Check out this book: it's by first time novelist Jenna Blum, a book that I first heard about in my "Book A Day" tear off calendar (which I have loved all year so far, except that it's driven me to buy more books--sigh). Since I bought it, I've seen it all over in various bookstores, and I finally got around to reading it this week.
Here's the story: 56 year old Dr. Trudy Swenson has come back to rural Minnesota from her life in Minneapolis to bury her father Jack. But he's not her biological father. She has suspicions and vague memories that her father is a tall man in an SS uniform, a man she remembers pieces of, and a man she found in a picture one day while digging through her mother Anna's bureau. Her relationship with her mother is strained and quiet.
Flashback to 1940, a young Anna is paraded in front of barely-desirable suitors--barely-desirable, that is, to her. She's more attracted to a Jewish doctor twice her age who lives down the street. But Jews have become the objects of persecution in Germany by this point, and Anna knows her growing interest in Max Stern will not be tolerated by her father.
Told through a series of flashbacks, this novel portrays a side of World War II that I have not often read about, the side of the Germans who lived through the war. Were they monsters, knowing the camps were miles from their homes? Were they innocents, oblivious to the rumors swirling around them? Were they something in between, torn between survival and ethics?
Ironically, Trudy is a professor of history in Minneapolis, and guess what her focus of study is: German women in the Nazi era. She feels a strong connection to this time, naturally, as she lived her first 5 years in the war zone, before she and her mother were saved by Jack. But as much as she knows about history, she knows very little of her own story. Her mother is silent, and Trudy resents her mother's closed mouth more than she knows.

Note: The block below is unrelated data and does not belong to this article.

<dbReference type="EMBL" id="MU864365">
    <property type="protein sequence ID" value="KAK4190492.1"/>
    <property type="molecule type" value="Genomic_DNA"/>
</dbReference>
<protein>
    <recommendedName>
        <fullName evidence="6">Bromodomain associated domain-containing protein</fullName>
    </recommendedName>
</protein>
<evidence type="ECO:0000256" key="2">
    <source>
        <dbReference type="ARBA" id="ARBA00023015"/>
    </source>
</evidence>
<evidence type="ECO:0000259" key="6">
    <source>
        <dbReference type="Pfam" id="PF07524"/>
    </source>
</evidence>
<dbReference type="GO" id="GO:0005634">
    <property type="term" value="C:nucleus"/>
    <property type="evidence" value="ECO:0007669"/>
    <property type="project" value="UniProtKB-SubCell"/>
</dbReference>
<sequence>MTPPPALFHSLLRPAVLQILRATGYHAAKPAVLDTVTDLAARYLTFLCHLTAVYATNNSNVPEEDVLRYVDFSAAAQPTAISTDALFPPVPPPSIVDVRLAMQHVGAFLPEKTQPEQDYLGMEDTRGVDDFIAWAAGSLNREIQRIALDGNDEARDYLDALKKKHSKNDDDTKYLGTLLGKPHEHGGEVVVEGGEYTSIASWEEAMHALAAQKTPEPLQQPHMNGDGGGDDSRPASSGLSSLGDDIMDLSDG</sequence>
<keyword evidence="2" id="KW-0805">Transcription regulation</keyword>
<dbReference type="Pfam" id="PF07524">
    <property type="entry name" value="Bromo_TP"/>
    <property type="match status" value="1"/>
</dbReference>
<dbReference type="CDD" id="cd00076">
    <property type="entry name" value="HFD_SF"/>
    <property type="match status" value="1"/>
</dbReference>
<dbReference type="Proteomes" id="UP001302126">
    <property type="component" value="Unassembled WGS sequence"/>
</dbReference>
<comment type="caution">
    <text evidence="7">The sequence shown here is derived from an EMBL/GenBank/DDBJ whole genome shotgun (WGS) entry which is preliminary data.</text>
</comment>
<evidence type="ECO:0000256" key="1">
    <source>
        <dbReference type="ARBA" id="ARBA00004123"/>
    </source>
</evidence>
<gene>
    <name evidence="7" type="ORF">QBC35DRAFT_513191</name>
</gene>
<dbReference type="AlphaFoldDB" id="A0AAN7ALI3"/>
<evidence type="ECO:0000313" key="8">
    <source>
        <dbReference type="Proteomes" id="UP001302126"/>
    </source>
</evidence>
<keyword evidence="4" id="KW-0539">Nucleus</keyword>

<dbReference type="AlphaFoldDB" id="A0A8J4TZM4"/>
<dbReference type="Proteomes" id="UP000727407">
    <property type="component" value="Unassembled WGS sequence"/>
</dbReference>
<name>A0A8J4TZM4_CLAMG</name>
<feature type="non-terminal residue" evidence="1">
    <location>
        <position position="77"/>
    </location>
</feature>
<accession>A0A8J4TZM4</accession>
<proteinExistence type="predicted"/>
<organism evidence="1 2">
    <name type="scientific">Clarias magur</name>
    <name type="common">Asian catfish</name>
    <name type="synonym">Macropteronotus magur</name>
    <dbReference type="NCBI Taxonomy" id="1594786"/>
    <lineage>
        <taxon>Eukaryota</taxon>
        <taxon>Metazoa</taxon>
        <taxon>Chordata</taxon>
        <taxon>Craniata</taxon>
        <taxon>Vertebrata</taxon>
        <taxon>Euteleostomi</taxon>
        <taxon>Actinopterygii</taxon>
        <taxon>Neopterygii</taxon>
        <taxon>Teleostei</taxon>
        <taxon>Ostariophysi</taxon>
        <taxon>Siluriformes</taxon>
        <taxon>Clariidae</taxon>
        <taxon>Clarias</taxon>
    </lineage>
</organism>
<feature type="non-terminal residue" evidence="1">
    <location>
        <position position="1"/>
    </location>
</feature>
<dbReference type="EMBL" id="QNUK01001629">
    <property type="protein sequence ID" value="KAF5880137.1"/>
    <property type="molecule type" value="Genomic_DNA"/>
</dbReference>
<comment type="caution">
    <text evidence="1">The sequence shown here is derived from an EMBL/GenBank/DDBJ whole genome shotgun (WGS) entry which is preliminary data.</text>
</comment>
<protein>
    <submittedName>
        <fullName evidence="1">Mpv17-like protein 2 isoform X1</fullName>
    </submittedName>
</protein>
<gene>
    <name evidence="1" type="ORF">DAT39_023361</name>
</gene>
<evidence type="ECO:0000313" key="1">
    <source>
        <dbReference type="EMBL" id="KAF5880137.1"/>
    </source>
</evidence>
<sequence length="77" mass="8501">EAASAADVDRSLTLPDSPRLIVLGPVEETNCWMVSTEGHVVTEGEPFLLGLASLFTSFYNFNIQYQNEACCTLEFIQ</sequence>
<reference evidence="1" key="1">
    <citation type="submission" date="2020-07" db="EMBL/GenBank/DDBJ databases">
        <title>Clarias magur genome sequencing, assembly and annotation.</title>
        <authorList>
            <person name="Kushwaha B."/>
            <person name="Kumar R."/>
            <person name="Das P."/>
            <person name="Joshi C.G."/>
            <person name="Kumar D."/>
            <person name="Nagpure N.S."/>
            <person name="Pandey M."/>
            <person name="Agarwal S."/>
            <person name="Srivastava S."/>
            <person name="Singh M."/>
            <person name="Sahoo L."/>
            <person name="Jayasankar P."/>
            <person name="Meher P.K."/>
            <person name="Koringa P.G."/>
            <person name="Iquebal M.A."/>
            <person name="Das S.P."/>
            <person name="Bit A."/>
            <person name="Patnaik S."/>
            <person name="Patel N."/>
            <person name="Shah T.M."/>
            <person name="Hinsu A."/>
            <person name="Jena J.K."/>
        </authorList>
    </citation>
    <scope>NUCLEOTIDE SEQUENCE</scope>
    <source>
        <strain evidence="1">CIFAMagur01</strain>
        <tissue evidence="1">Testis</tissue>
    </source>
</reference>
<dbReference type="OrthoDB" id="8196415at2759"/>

What really brought this novel to life was the details, of course. Jenna Blum is herself an expert on the Holocaust, having worked for Steven Spielberg's Shoah Foundation, which has collected the oral histories of almost 52,000 people who were affected by the Holocaust. This wealth of information gave her novel life. I finished the novel a few days ago, and the one image that has haunted me since then is that of the smell on the Obersturmfuhrer's body: he smelled something like smoked bacon, but not quite the same. This detail of scent was repeated at least three times in the novel, and by the last mention, I knew for sure that my suspicions were confirmed. It was the smell of the victims of the crematoriums that his body exuded. All of those who died had perfumed his skin so that every time he came near Anna and young Trudy, the scent of rich meat was almost overpowering.
It is details like this that make a novel memorable, believable, and powerful. The story was riveting, at turns touching and beautiful and horrifying. It is the story of what people do to survive, what they come to feel for those who save them, and how they come to terms with the after-effects of their decisions.
Please read this book. You will be so happy you did.